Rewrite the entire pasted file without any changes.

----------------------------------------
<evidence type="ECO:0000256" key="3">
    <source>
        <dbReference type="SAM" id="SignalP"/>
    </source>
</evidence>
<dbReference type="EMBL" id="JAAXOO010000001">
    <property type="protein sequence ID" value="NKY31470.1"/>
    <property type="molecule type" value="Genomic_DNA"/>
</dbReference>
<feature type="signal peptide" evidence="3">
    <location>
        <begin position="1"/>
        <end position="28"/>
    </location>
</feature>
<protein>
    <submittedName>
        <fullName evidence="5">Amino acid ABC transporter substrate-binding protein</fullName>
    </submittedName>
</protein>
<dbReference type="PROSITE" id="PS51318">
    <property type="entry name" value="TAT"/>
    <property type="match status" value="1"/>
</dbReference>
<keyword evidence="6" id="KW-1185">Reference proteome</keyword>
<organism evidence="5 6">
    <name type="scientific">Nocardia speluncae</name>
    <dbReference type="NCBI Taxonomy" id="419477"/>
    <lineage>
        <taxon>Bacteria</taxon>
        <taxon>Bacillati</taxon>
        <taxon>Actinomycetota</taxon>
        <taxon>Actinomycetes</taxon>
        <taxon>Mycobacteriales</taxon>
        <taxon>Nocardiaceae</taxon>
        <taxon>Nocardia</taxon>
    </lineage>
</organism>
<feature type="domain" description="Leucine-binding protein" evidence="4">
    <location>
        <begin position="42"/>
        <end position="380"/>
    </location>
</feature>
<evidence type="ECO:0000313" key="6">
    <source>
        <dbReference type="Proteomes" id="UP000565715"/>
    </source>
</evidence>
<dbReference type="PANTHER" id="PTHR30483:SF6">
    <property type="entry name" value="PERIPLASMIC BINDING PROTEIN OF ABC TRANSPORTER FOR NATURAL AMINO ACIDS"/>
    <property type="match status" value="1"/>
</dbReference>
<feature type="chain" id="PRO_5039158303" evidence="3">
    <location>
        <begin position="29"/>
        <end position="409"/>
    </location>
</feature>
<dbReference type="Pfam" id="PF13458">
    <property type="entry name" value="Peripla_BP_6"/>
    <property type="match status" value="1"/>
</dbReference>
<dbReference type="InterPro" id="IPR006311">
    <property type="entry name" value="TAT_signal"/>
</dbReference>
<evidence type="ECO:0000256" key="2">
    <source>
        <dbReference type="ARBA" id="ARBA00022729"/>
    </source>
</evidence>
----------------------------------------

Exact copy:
<evidence type="ECO:0000256" key="3">
    <source>
        <dbReference type="SAM" id="SignalP"/>
    </source>
</evidence>
<dbReference type="EMBL" id="JAAXOO010000001">
    <property type="protein sequence ID" value="NKY31470.1"/>
    <property type="molecule type" value="Genomic_DNA"/>
</dbReference>
<feature type="signal peptide" evidence="3">
    <location>
        <begin position="1"/>
        <end position="28"/>
    </location>
</feature>
<protein>
    <submittedName>
        <fullName evidence="5">Amino acid ABC transporter substrate-binding protein</fullName>
    </submittedName>
</protein>
<dbReference type="PROSITE" id="PS51318">
    <property type="entry name" value="TAT"/>
    <property type="match status" value="1"/>
</dbReference>
<keyword evidence="6" id="KW-1185">Reference proteome</keyword>
<organism evidence="5 6">
    <name type="scientific">Nocardia speluncae</name>
    <dbReference type="NCBI Taxonomy" id="419477"/>
    <lineage>
        <taxon>Bacteria</taxon>
        <taxon>Bacillati</taxon>
        <taxon>Actinomycetota</taxon>
        <taxon>Actinomycetes</taxon>
        <taxon>Mycobacteriales</taxon>
        <taxon>Nocardiaceae</taxon>
        <taxon>Nocardia</taxon>
    </lineage>
</organism>
<feature type="domain" description="Leucine-binding protein" evidence="4">
    <location>
        <begin position="42"/>
        <end position="380"/>
    </location>
</feature>
<evidence type="ECO:0000313" key="6">
    <source>
        <dbReference type="Proteomes" id="UP000565715"/>
    </source>
</evidence>
<dbReference type="PANTHER" id="PTHR30483:SF6">
    <property type="entry name" value="PERIPLASMIC BINDING PROTEIN OF ABC TRANSPORTER FOR NATURAL AMINO ACIDS"/>
    <property type="match status" value="1"/>
</dbReference>
<feature type="chain" id="PRO_5039158303" evidence="3">
    <location>
        <begin position="29"/>
        <end position="409"/>
    </location>
</feature>
<dbReference type="Pfam" id="PF13458">
    <property type="entry name" value="Peripla_BP_6"/>
    <property type="match status" value="1"/>
</dbReference>
<dbReference type="InterPro" id="IPR006311">
    <property type="entry name" value="TAT_signal"/>
</dbReference>
<evidence type="ECO:0000256" key="2">
    <source>
        <dbReference type="ARBA" id="ARBA00022729"/>
    </source>
</evidence>